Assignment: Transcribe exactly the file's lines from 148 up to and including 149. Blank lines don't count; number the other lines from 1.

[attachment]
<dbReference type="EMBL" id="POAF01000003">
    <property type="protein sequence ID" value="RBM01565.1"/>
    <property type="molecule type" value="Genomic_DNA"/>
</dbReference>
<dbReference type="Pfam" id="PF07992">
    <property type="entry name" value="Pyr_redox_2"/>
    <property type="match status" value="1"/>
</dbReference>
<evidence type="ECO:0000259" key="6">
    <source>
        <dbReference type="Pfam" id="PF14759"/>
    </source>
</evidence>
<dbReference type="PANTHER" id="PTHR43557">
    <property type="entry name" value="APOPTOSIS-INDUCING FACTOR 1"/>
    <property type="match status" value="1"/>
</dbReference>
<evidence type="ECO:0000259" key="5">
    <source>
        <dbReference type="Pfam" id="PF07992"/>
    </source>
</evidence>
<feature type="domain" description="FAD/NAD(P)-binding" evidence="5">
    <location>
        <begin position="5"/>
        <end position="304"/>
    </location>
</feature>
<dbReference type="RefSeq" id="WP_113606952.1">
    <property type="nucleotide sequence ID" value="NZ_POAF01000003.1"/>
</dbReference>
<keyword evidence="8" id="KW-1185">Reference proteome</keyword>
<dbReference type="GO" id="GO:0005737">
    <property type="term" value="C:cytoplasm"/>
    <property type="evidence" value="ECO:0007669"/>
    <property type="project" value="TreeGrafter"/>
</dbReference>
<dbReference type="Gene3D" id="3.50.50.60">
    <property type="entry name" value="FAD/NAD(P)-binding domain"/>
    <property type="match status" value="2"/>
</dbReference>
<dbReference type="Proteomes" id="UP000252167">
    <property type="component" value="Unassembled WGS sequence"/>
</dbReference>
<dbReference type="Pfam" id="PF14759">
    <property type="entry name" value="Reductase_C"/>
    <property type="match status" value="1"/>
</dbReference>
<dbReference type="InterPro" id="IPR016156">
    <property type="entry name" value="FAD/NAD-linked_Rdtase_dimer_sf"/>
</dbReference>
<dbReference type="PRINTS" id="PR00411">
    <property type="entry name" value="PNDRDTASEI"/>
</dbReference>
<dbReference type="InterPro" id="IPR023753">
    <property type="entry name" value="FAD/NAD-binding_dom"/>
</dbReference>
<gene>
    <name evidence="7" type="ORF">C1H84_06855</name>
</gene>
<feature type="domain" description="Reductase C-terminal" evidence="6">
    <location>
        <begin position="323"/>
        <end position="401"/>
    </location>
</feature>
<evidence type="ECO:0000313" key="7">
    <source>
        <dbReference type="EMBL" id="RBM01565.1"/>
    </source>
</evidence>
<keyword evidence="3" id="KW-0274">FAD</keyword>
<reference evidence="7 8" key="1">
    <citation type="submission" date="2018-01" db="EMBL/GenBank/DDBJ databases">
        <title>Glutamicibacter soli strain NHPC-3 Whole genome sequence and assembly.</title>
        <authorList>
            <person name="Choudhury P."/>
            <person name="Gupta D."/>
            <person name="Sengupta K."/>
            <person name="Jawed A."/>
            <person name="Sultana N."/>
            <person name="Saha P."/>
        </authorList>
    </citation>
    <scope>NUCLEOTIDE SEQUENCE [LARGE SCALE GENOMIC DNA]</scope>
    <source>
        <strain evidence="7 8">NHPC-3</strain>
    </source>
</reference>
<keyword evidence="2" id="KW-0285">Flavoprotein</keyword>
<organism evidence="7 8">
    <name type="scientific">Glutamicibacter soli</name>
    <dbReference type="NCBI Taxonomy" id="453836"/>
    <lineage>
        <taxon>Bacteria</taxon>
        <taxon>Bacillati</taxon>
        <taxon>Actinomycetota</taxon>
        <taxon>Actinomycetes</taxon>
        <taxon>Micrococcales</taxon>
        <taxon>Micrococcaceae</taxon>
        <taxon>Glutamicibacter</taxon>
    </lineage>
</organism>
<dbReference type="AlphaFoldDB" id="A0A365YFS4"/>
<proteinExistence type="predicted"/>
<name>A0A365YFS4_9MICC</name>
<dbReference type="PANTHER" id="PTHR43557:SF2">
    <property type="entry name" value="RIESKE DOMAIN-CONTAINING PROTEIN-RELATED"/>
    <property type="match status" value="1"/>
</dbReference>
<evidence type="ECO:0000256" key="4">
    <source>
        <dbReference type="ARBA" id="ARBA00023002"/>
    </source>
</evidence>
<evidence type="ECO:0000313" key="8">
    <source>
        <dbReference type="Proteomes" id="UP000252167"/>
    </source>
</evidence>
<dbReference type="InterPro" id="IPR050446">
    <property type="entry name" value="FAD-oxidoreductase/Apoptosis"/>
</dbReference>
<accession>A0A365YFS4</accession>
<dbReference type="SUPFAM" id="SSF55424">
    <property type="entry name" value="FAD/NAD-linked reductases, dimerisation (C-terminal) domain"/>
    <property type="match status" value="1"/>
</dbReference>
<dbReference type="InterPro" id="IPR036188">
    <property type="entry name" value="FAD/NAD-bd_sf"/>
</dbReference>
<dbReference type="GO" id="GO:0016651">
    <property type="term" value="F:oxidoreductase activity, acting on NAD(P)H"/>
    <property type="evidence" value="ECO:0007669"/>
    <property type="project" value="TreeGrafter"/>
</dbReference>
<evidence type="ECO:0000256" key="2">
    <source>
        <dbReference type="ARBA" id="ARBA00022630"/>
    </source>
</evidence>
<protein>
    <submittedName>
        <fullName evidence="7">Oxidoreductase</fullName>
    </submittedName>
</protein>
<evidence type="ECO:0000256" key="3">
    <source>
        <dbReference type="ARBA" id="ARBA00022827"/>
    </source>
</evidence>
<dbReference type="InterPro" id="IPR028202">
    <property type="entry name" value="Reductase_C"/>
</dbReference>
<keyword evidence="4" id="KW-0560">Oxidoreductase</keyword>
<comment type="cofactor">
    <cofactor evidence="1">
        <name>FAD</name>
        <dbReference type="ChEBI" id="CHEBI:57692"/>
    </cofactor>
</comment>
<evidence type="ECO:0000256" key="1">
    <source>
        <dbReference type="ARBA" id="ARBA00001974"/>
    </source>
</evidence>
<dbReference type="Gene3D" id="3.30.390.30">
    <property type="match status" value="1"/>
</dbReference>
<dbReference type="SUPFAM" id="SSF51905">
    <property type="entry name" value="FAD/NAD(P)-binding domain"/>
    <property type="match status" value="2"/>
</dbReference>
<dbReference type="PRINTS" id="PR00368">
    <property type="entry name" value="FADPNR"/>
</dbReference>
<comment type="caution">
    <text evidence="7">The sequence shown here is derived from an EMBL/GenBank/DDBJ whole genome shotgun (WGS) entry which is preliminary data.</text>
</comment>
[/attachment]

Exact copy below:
    <source>
        <dbReference type="ARBA" id="ARBA00022827"/>